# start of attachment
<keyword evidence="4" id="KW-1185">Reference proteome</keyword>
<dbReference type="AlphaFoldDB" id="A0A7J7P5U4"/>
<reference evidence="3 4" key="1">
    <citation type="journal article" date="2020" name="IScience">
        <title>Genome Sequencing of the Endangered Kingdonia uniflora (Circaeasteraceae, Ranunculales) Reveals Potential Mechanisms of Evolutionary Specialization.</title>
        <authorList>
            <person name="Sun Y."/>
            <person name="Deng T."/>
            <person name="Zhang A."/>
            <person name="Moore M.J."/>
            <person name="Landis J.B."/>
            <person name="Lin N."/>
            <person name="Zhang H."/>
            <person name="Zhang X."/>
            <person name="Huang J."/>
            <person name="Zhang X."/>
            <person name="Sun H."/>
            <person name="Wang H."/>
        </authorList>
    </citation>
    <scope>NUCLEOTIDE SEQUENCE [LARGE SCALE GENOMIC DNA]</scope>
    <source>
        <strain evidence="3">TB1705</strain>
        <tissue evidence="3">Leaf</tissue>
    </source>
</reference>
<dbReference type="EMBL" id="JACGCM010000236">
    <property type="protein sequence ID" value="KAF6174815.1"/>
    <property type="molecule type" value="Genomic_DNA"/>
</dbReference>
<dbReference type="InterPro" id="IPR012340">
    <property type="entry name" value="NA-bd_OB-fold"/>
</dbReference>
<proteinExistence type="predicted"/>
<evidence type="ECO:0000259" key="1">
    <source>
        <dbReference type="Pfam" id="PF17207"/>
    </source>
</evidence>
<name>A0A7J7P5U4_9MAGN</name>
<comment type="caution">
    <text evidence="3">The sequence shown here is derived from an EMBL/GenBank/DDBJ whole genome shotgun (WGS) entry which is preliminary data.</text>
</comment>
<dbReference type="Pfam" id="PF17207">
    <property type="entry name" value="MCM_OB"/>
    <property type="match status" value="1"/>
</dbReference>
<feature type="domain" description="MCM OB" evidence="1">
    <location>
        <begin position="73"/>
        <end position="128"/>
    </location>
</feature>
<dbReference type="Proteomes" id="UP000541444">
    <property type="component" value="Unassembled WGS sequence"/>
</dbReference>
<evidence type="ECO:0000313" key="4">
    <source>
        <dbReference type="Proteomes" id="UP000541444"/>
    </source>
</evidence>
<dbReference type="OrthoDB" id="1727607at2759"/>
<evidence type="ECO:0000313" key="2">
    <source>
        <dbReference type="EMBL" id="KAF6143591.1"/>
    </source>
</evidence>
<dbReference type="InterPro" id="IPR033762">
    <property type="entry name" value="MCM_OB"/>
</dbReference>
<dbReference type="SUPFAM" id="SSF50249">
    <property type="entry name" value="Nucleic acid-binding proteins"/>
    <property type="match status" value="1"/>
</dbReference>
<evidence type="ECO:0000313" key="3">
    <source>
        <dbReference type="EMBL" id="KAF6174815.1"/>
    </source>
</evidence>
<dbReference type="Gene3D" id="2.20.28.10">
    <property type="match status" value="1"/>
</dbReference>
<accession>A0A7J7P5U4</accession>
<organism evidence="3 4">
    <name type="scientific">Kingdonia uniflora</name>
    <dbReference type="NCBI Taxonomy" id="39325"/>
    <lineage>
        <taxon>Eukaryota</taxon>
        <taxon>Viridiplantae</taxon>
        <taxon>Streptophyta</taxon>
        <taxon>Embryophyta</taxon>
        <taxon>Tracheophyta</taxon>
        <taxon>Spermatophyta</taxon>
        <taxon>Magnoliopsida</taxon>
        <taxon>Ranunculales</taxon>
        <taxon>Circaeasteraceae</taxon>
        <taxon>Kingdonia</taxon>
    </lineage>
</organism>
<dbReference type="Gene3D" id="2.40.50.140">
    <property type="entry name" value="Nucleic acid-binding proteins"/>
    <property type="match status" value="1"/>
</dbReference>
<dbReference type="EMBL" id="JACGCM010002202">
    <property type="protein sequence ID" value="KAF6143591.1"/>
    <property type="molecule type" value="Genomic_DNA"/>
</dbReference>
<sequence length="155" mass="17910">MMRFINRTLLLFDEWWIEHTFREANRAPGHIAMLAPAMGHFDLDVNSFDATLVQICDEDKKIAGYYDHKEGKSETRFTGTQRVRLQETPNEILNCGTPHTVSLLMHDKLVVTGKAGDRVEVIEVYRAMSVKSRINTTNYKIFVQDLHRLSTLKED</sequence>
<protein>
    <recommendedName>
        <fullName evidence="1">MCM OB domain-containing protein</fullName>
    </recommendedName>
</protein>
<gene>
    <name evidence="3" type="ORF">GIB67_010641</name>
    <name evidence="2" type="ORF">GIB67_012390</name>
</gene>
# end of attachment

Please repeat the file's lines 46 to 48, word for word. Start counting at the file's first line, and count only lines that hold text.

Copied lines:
    <property type="match status" value="1"/>
</dbReference>
<feature type="domain" description="MCM OB" evidence="1">